Eight vulnerable kittens are looking for homes after they were dumped by their heartless owners in two separate incidents over the weekend – in a bin and a bramble bush.
Officers from the RSPCA first found three kittens dumped in a shoe-box by some bins.
Just two days later, five more two-day-old kittens were found in a carrier bag that had been thrown into a bramble bush.
The first group were found in north London, are thought to be around five weeks old and were found by a passer-by Haringey, north London.
Due to the shoe-box in which they were found, they have been named Nike, Puma and Adidas.
RSPCA veterinary director for London Caroline Allen said they had made a good recovery from their ordeal.
She said: “Luckily this sporty trio were found just in time.
“They were riddled with fleas but otherwise in good health – but at that age the kittens would not have survived out on their own like that, just dumped by the rubbish with the bins.
“I can’t stress enough the importance of getting your cat neutered at the earliest opportunity.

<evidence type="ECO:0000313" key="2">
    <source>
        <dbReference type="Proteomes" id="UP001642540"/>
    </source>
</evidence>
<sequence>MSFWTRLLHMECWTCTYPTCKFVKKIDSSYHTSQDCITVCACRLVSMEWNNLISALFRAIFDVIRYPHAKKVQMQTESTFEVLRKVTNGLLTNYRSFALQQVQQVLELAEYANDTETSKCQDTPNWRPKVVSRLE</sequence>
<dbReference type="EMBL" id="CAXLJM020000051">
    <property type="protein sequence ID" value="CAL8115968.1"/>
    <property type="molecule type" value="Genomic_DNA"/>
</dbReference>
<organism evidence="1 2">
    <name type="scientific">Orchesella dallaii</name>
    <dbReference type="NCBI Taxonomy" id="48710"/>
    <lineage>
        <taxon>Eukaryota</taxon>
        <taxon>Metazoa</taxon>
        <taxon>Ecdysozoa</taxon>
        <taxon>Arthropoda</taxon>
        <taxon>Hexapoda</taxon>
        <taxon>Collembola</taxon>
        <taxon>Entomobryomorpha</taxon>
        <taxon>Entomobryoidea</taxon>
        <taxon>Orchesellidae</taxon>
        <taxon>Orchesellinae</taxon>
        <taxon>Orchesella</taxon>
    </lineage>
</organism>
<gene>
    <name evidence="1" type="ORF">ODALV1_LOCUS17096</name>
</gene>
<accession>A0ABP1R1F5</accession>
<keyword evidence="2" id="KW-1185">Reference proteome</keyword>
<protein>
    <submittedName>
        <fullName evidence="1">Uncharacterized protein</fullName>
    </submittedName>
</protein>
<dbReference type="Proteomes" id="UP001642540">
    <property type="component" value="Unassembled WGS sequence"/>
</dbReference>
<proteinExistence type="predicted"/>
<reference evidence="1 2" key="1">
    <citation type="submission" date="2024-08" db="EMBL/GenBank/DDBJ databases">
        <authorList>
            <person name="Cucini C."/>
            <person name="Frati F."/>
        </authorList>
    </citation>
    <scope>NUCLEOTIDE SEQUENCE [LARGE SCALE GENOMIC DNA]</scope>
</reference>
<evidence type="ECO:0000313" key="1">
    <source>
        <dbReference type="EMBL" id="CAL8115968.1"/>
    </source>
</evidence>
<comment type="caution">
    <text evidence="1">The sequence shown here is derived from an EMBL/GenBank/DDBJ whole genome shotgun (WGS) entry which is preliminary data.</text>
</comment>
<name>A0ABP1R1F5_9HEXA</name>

“It is impossible to know for sure why these kittens were dumped, but we see many kittens abandoned because of accidental breeding and numbers of cats escalating and getting out of control.
“It is a myth that it is best for a female cat to be allowed to have one litter of kittens.
“The health and safety of both male and female cats is best safeguarded by neutering at four months of age, and also reduces the risk of disease.”
RSPCA inspector Nick Wheelhouse, investigating the second dumping in South Norwood, south London, said: “A passer-by happened upon these tiny little kittens in a bramble bush by pure chance.
“She said she heard movement and tiny miaows, then looked into the bush and saw the plastic bag moving and squeaking, and knew there were kittens inside.
“She couldn’t reach them so had to come back with hedgecutters in order to get into the bush to reach and rescue them.
“We don’t know how these little animals got so deeply stuck into this bush.
“It was near a tram stop, and tram lines, so potentially someone who was either about to get on a tram or had just got off.
“They were so deep inside the bush that I suspect someone had thrown them with some force.
“The baby cats are very lucky to have been found – at that age there is no way they would have survived in such a spot on their own.
“As it is they are too young to be without their mum, and are having to be hand-reared by volunteers.
“They are just tiny little balls of fluff – completely vulnerable and in need of care.
“We urge anyone who saw anything suspicious at all to call us.”
Anyone with any information about how any of the kittens came to be dumped should call the RSPCA.
The kittens are all too young to be rehomed yet, but it is thought they will eventually be found loving new homes.